Whistleblowers from the Minerals Management Service (MMS) testified today before the House Natural Resources Committee, describing an agency that has steadily abdicated its royalty collection responsibility in favor of big oil companies drilling on federal lands. Their testimony confirmed that fewer audits have been conducted of oil companies drilling on federal and Native American lands, which helps to explain why audit collections have plummeted. On March 23, Committee Chairman Nick Rahall asked House appropriators to restore the number of MMS auditors employed before cuts began in 2000.
Today's testimony was delivered by former-MMS Manager Bobby Maxwell, an auditor with 30 years of government experience who recently won a $7.5 million jury ruling against Kerr-McGee. According to Mr. Maxwell:
We were told not to be requesting documents as we formerly had with audits. Audit staff was reduced. Many auditors stopped traveling to companies for audits, stopped interviewing oil company staff, stopped visiting marketing departments and field personnel. Audits were marginalized, and accounting and auditing degrees were no longer required…. Every year we were pressured to do less auditing and state that royalties were accurately reported and paid by the oil companies using the compliance review process. In some cases the compliance reviews were adequate and useful in determining if royalties were correctly reported and paid. In other situations, it was only used as a method of smoke and mirrors to state that royalties were in compliance. I was told that finding and collecting royalty underpayments wasn’t important, but meeting our Government Performance Results Act standards was what mattered, our operating budget depended upon it. Further, we were directed that MMS would not issue any subpoenas to oil and gas companies for records.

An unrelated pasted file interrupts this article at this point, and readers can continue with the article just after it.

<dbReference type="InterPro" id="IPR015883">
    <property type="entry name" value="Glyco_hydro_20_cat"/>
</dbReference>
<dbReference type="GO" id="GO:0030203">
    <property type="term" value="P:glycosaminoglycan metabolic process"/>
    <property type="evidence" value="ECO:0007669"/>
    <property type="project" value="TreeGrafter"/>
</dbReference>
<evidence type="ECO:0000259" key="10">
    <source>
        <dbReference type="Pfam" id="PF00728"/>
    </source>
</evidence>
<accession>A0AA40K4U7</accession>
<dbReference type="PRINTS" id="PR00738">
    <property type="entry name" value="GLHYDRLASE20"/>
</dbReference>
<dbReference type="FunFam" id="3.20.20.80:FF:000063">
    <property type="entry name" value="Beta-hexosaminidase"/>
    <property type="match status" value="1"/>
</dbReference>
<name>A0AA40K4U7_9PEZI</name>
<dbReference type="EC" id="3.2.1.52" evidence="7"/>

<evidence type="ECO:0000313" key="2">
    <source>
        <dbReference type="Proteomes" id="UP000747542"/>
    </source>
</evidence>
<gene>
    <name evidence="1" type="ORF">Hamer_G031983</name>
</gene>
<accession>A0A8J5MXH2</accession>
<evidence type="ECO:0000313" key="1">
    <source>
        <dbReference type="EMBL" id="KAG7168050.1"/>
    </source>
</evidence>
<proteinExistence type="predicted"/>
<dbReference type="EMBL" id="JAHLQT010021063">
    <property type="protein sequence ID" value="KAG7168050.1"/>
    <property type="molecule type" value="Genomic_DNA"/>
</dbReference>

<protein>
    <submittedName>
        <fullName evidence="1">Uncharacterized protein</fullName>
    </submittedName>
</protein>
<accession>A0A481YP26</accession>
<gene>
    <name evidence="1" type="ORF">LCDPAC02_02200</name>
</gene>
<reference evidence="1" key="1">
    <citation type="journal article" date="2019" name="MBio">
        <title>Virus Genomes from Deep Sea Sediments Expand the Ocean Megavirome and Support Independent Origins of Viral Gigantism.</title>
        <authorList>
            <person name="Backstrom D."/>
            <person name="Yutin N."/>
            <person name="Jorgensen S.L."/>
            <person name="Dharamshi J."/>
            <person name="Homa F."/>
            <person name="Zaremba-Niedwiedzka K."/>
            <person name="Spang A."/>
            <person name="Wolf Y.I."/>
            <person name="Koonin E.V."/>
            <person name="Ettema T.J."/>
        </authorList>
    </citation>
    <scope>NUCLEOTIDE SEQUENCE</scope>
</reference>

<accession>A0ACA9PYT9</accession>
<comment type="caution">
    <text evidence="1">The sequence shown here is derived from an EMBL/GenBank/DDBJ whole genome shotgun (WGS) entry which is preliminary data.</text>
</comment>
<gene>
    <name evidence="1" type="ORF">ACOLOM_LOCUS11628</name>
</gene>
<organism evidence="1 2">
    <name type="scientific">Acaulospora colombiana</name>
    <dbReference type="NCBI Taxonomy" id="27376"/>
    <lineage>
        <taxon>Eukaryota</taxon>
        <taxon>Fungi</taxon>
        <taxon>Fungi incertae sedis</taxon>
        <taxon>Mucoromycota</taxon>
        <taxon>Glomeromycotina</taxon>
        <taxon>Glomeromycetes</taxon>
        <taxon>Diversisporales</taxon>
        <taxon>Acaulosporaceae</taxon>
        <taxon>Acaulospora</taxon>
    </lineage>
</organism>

Also testifying was Kevin Gambrell, another former employee who described a number of incidents where royalties were left on the table:
In 2000, MMS made a decision to close all back-logged audits. To fully and diligently complete the audits, MMS would have to reverse their compliance review course and hire and train additional auditors with oil and gas accounting backgrounds. MMS decided not to change their course and made the deliberate decision to fast track all past audits with inappropriate and illegal valuation methods such as the “bump method” and other questionable practices. I blew the whistle on the actions management was directing me to do that I knew based on past audits would result in 1/8 the collections of underpaid royalties.
-- Beth Daley